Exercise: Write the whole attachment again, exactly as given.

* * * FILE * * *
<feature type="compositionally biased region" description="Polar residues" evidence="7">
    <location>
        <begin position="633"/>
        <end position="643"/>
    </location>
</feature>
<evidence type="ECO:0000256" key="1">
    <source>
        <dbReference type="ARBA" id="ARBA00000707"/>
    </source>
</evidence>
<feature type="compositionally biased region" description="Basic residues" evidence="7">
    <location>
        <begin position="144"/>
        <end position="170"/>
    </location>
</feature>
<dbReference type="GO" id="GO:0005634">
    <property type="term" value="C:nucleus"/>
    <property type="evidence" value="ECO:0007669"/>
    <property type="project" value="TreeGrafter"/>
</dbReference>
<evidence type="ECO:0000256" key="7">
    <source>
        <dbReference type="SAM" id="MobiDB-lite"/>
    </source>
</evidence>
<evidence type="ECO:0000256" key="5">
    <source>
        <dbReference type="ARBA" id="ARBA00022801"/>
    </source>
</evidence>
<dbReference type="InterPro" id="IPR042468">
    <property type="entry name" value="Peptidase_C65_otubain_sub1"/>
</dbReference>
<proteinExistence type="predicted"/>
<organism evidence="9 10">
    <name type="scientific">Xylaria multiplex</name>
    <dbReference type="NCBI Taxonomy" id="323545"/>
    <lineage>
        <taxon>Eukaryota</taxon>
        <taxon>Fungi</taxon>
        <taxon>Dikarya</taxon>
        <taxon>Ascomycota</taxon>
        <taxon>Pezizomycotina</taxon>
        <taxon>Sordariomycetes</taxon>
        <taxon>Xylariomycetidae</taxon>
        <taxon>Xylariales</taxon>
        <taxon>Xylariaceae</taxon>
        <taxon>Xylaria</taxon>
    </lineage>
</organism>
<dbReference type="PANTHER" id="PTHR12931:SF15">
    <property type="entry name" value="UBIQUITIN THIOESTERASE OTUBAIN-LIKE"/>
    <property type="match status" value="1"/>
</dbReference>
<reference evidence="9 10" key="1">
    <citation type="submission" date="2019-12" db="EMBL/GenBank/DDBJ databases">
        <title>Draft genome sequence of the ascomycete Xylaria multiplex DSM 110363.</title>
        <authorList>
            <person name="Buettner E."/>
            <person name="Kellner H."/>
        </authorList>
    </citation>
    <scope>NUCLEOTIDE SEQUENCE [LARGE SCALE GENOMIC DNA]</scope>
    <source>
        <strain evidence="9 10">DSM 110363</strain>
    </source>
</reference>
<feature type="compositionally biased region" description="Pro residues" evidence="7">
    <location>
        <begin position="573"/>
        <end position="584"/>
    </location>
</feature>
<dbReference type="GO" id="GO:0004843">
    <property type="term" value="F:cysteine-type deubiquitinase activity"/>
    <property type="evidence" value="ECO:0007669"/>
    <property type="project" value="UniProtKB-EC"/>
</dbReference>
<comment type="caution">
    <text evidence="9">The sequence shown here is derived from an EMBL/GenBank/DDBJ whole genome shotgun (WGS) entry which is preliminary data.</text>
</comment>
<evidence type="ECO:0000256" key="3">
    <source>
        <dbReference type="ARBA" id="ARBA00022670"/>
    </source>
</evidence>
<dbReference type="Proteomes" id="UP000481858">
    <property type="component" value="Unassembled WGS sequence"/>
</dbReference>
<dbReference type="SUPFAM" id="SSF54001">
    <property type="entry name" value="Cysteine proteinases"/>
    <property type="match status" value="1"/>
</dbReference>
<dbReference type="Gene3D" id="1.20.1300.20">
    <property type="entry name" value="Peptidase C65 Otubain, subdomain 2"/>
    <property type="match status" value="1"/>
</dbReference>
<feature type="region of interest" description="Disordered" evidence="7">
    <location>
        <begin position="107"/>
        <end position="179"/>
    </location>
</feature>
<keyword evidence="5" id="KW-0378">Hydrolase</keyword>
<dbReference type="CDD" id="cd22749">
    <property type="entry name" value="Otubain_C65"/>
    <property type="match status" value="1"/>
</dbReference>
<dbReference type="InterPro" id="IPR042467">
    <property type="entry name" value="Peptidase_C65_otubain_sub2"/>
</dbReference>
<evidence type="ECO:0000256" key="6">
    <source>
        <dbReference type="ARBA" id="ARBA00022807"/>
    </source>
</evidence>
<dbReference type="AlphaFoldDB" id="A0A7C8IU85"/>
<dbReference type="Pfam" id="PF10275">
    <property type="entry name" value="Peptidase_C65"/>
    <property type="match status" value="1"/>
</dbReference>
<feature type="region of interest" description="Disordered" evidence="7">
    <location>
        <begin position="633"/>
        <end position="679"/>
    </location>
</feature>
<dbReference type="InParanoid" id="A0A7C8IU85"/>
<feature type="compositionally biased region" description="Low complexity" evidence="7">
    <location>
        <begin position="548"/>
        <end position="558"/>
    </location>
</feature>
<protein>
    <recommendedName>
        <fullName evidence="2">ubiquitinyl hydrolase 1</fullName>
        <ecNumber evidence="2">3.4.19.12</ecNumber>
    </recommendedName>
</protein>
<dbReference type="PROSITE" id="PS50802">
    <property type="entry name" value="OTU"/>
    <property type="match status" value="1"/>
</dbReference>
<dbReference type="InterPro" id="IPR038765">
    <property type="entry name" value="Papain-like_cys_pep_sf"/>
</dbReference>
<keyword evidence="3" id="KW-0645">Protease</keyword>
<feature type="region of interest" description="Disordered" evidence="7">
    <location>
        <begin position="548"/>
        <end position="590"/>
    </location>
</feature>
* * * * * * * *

<feature type="compositionally biased region" description="Polar residues" evidence="7">
    <location>
        <begin position="633"/>
        <end position="643"/>
    </location>
</feature>
<evidence type="ECO:0000256" key="1">
    <source>
        <dbReference type="ARBA" id="ARBA00000707"/>
    </source>
</evidence>
<feature type="compositionally biased region" description="Basic residues" evidence="7">
    <location>
        <begin position="144"/>
        <end position="170"/>
    </location>
</feature>
<dbReference type="GO" id="GO:0005634">
    <property type="term" value="C:nucleus"/>
    <property type="evidence" value="ECO:0007669"/>
    <property type="project" value="TreeGrafter"/>
</dbReference>
<evidence type="ECO:0000256" key="7">
    <source>
        <dbReference type="SAM" id="MobiDB-lite"/>
    </source>
</evidence>
<evidence type="ECO:0000256" key="5">
    <source>
        <dbReference type="ARBA" id="ARBA00022801"/>
    </source>
</evidence>
<dbReference type="InterPro" id="IPR042468">
    <property type="entry name" value="Peptidase_C65_otubain_sub1"/>
</dbReference>
<proteinExistence type="predicted"/>
<organism evidence="9 10">
    <name type="scientific">Xylaria multiplex</name>
    <dbReference type="NCBI Taxonomy" id="323545"/>
    <lineage>
        <taxon>Eukaryota</taxon>
        <taxon>Fungi</taxon>
        <taxon>Dikarya</taxon>
        <taxon>Ascomycota</taxon>
        <taxon>Pezizomycotina</taxon>
        <taxon>Sordariomycetes</taxon>
        <taxon>Xylariomycetidae</taxon>
        <taxon>Xylariales</taxon>
        <taxon>Xylariaceae</taxon>
        <taxon>Xylaria</taxon>
    </lineage>
</organism>
<dbReference type="PANTHER" id="PTHR12931:SF15">
    <property type="entry name" value="UBIQUITIN THIOESTERASE OTUBAIN-LIKE"/>
    <property type="match status" value="1"/>
</dbReference>
<reference evidence="9 10" key="1">
    <citation type="submission" date="2019-12" db="EMBL/GenBank/DDBJ databases">
        <title>Draft genome sequence of the ascomycete Xylaria multiplex DSM 110363.</title>
        <authorList>
            <person name="Buettner E."/>
            <person name="Kellner H."/>
        </authorList>
    </citation>
    <scope>NUCLEOTIDE SEQUENCE [LARGE SCALE GENOMIC DNA]</scope>
    <source>
        <strain evidence="9 10">DSM 110363</strain>
    </source>
</reference>
<feature type="compositionally biased region" description="Pro residues" evidence="7">
    <location>
        <begin position="573"/>
        <end position="584"/>
    </location>
</feature>
<dbReference type="GO" id="GO:0004843">
    <property type="term" value="F:cysteine-type deubiquitinase activity"/>
    <property type="evidence" value="ECO:0007669"/>
    <property type="project" value="UniProtKB-EC"/>
</dbReference>
<comment type="caution">
    <text evidence="9">The sequence shown here is derived from an EMBL/GenBank/DDBJ whole genome shotgun (WGS) entry which is preliminary data.</text>
</comment>
<evidence type="ECO:0000256" key="3">
    <source>
        <dbReference type="ARBA" id="ARBA00022670"/>
    </source>
</evidence>
<dbReference type="Proteomes" id="UP000481858">
    <property type="component" value="Unassembled WGS sequence"/>
</dbReference>
<dbReference type="SUPFAM" id="SSF54001">
    <property type="entry name" value="Cysteine proteinases"/>
    <property type="match status" value="1"/>
</dbReference>
<dbReference type="Gene3D" id="1.20.1300.20">
    <property type="entry name" value="Peptidase C65 Otubain, subdomain 2"/>
    <property type="match status" value="1"/>
</dbReference>
<feature type="region of interest" description="Disordered" evidence="7">
    <location>
        <begin position="107"/>
        <end position="179"/>
    </location>
</feature>
<keyword evidence="5" id="KW-0378">Hydrolase</keyword>
<dbReference type="CDD" id="cd22749">
    <property type="entry name" value="Otubain_C65"/>
    <property type="match status" value="1"/>
</dbReference>
<dbReference type="InterPro" id="IPR042467">
    <property type="entry name" value="Peptidase_C65_otubain_sub2"/>
</dbReference>
<evidence type="ECO:0000256" key="6">
    <source>
        <dbReference type="ARBA" id="ARBA00022807"/>
    </source>
</evidence>
<dbReference type="AlphaFoldDB" id="A0A7C8IU85"/>
<dbReference type="Pfam" id="PF10275">
    <property type="entry name" value="Peptidase_C65"/>
    <property type="match status" value="1"/>
</dbReference>
<feature type="region of interest" description="Disordered" evidence="7">
    <location>
        <begin position="633"/>
        <end position="679"/>
    </location>
</feature>
<dbReference type="InParanoid" id="A0A7C8IU85"/>
<feature type="compositionally biased region" description="Low complexity" evidence="7">
    <location>
        <begin position="548"/>
        <end position="558"/>
    </location>
</feature>
<protein>
    <recommendedName>
        <fullName evidence="2">ubiquitinyl hydrolase 1</fullName>
        <ecNumber evidence="2">3.4.19.12</ecNumber>
    </recommendedName>
</protein>
<dbReference type="PROSITE" id="PS50802">
    <property type="entry name" value="OTU"/>
    <property type="match status" value="1"/>
</dbReference>
<dbReference type="InterPro" id="IPR038765">
    <property type="entry name" value="Papain-like_cys_pep_sf"/>
</dbReference>
<keyword evidence="3" id="KW-0645">Protease</keyword>
<feature type="region of interest" description="Disordered" evidence="7">
    <location>
        <begin position="548"/>
        <end position="590"/>
    </location>
</feature>